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Sheridan's Preeminent Volunteer


Bryan Dawson is a stalwart Bruin. You’ve likely seen him in his role as Chair of Sheridan’s Board of Governors at Convocation ceremonies proudly shaking hands with students crossing the stage, cutting ribbons for building openings and speaking at campus events. But you may not be familiar with his Sheridan story – and the fact he’s been volunteering here in a leadership capacity for nearly two decades. It’s safe to say he’s earned the title of Sheridan’s preeminent volunteer.

Seventeen years ago, with encouragement from then board member and fellow Brampton resident Heather Picken, Dawson met with President Rob Turner to learn about the role of a Sheridan board member. He was at first reluctant to take the meeting, unsure as to how his university experiences studying biochemistry and business, and work experience as the CEO of an aerospace company, could translate to educational leadership. It didn’t take long into their meeting for him to realize: I can contribute here.

From his mother, Dawson learned the importance of giving back to one’s community. “I’m a chip off the old block when it comes to volunteerism. I do it consciously and with great enthusiasm,” he says. “My mother was actively involved in multiple organizations and causes well into her eighties.” Outside of Sheridan, Dawson has volunteered with organizations like the Brampton Board of Trade, the Brampton Safe City Association, the Association of Canadian Community Colleges, and the YMCA Development Committee, to name just a few.

During his tenure at Sheridan as Board Chair, a board member and participant on various committees, Dawson has had his share of memorable moments. From breaking ground at the site of what’s now two wings of the Hazel McCallion Campus in Mississauga, to the launch of the Centre for Advanced Manufacturing and Design Technologies and Skilled Trades Centre in Brampton, the Board has overseen infrastructure projects that have expanded Sheridan’s footprint with state-of-the-art learning facilities. He and his wife Janet have also supported these expansion projects as donors, contributing $100,000 to the Get Creative Campaign and $25,000 to the Student Capital Campaign.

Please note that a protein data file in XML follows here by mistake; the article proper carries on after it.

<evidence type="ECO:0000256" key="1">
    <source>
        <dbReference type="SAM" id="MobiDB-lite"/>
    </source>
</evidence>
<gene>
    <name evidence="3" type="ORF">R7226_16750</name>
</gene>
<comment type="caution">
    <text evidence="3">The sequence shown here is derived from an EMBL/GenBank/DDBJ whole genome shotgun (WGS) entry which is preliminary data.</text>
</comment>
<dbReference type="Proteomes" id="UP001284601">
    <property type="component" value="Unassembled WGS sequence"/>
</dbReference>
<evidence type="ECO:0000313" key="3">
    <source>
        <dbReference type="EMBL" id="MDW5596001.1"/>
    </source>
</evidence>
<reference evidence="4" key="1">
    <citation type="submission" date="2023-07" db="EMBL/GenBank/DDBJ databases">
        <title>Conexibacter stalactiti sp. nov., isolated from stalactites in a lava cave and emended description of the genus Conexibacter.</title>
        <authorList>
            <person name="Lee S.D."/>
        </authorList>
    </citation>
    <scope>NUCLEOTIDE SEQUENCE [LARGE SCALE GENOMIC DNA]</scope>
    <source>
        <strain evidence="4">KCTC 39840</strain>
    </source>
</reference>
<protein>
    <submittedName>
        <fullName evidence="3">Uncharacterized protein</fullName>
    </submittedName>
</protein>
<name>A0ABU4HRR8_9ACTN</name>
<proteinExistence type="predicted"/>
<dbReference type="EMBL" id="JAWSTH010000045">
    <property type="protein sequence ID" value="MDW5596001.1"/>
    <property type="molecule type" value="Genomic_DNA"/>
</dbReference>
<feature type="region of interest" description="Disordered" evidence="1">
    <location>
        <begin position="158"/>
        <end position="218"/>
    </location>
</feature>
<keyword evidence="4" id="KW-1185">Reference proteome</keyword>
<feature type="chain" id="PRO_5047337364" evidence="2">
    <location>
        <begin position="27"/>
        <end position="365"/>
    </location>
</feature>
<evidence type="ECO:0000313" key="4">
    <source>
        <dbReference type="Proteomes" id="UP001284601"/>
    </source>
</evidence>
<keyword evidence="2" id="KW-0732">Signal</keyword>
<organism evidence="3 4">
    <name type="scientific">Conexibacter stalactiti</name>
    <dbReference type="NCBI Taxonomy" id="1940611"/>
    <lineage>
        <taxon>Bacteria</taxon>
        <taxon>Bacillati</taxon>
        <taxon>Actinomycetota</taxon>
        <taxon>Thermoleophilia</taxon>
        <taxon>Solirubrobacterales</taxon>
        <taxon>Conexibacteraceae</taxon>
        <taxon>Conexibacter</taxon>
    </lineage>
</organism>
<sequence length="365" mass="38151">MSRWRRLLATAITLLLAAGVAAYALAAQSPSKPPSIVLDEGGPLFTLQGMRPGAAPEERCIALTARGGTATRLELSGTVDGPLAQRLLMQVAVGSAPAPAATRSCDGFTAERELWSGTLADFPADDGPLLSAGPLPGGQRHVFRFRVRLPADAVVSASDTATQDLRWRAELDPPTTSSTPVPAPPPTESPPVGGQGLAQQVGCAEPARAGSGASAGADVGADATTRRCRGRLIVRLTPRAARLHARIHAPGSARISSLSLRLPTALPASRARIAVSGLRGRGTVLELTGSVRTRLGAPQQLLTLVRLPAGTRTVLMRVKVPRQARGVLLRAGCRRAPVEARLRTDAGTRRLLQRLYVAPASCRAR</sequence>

In addition, Dawson has represented Sheridan on a trip to China to explore overseas partnerships, was in Gander, Newfoundland with local residents to watch a special tribute performance of the Tony-winning, Sheridan-incubated musical Come From Away, and even had lunch with the Queen during her visit to Trafalgar Campus in 2002.

But what stands out as the most rewarding of experiences for Dawson are the events that celebrate Sheridan’s people. “Since I started here, it’s clear that everything is done with students in mind,” he says. “Preparing them for their future doesn’t mean sending students out into the workforce with a credential for memorizing material, but teaching them to think on their feet, find creative solutions and shine brightly for employers. Seeing them cross the stage at Convocation is very meaningful.” At the long-service awards, Dawson proudly recognizes employees who have worked at Sheridan for 15 or more years. “It speaks volumes when an organization’s people stay for so long. Something’s being done right,” he says.

For his contributions, Dawson has received a Queen Elizabeth Diamond Jubilee Medal, a Rotary International Paul Harris Fellowship Award, a YMCA of Greater Toronto Volunteer of the Year Award and been recognized as Brampton’s Outstanding Business Person of the Year. While appreciative of these honours, he knows from 32 years as a CEO and his breadth of leadership roles that an organization does not succeed through one person alone. “It has to be a team effort,” he says.